Con Collins

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Con Collins

Cornelius "Con" Collins (Irish: Conchubhar Ó Coileáin; 13 November 1881 – 23 November 1937) was an Irish Sinn Féin politician.

He was born in Arranagh, Newcastle West, County Limerick. He had joined the Gaelic League by 1910 when working in London for the civil service, as had Michael Collins the previous year. He was a member of the Irish Volunteers and of the Irish Republican Brotherhood. He and Austin Stack had been on their way to meet Sir Roger Casement at Banna Strand in County Kerry in 1916 when they were arrested by the British authorities on Easter Saturday. They spent Easter Week in Tralee Barracks and in solitary confinement on Spike Island, County Cork; they were then held with Terence MacSwiney, Arthur Griffith and others in Richmond Barracks before being sentenced to penal servitude for life.[1] He was deported to Frongoch in Wales where he spent the rest of the year and much of 1917.

He was elected as a Sinn Féin MP for Limerick West at the 1918 general election.[2] In January 1919, Sinn Féin MPs who had been elected in the Westminster elections of 1918 refused to recognise the Parliament of the United Kingdom and instead assembled at the Mansion House in Dublin as a revolutionary parliament called Dáil Éireann.[3] At the 1921 Irish elections he was elected for the constituency of Kerry–Limerick West. He opposed the Anglo-Irish Treaty and voted against it.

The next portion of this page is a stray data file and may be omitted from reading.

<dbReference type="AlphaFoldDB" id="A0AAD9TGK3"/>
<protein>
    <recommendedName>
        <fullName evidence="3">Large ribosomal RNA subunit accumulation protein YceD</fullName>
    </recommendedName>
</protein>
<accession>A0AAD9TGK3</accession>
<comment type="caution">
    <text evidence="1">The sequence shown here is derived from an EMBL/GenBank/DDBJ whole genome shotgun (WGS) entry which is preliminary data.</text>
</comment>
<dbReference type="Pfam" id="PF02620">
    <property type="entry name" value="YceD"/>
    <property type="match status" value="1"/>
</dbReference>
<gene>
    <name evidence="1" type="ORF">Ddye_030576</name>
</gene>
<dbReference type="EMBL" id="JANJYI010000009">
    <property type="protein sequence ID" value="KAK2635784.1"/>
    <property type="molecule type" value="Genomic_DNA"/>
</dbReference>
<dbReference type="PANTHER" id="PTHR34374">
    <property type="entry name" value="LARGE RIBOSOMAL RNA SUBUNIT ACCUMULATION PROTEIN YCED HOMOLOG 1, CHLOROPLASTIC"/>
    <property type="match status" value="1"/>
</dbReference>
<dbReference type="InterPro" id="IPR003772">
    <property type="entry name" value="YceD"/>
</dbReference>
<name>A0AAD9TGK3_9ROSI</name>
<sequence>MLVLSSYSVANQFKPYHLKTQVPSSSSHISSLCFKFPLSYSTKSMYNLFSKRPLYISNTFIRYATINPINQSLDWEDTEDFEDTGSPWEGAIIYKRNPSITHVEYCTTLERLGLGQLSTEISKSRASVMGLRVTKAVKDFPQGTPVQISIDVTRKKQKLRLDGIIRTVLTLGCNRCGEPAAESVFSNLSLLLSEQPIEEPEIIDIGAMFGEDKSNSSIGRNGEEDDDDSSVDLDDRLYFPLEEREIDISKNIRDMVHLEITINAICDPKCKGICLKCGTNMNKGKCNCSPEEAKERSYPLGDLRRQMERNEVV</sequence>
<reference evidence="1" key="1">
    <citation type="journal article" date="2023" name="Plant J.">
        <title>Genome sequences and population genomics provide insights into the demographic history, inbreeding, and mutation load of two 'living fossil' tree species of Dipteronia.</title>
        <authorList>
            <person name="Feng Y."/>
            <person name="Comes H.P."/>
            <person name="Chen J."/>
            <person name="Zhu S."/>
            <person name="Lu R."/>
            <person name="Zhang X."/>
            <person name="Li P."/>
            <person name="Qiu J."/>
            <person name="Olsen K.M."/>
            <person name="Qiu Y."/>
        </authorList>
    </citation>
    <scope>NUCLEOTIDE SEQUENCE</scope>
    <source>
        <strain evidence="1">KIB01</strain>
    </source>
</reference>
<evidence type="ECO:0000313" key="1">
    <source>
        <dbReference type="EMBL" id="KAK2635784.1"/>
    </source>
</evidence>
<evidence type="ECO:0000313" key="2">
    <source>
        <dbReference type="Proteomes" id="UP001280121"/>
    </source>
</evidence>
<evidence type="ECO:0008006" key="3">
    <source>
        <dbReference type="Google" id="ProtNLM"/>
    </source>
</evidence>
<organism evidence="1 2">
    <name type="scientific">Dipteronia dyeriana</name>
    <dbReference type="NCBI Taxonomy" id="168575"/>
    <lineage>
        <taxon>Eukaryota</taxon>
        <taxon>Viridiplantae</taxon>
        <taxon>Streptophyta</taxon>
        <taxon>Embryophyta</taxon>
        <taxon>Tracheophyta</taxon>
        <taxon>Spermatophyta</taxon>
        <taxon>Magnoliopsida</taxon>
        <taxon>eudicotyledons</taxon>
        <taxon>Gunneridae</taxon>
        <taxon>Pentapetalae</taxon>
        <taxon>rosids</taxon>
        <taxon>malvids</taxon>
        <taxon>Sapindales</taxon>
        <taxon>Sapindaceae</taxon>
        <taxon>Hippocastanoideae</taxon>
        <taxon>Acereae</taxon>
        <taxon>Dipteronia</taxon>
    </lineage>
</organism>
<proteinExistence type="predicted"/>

He refused an offer of the Ministry for Posts and Telegraphs if he would switch to the pro-Treaty side. Having been sworn to non-violence – together with Richard Mulcahy – by the Augustinians, he did not join the anti-Treaty forces. He was again re-elected for Kerry–Limerick West at the 1922 general election, this time as anti-Treaty Sinn Féin Teachta Dála (TD). He did not contest the 1923 general election and retired from politics.[4] He died in Dublin in 1937, aged 56, and is buried in Mount St. Lawrence cemetery, Limerick.

He and Piaras Béaslaí share a distinction in that they contested and were elected in three Irish general election unopposed by any other candidates.[4][5]

See also[edit]

References[edit]

  1. ^ Souvenir Booklet, Tralee Silver Jubilee Remembrance Week, 1941: reproduction of account of Austin Stack published in the Kerry Champion in 1929
  2. ^ "Mr. Con Collins". Oireachtas Members Database. Retrieved 11 April 2009. 
  3. ^ "Roll call of the first sitting of the First Dáil". Dáil Éireann Historical Debates (in Irish). 21 January 1919. Archived from the original on 19 November 2007. Retrieved 11 April 2009. 
  4. ^ a b "Con Collins". ElectionsIreland.org. Retrieved 11 April 2009. 
  5. ^ "Piaras Béaslaí". ElectionsIreland.org. Retrieved 6 June 2009. 

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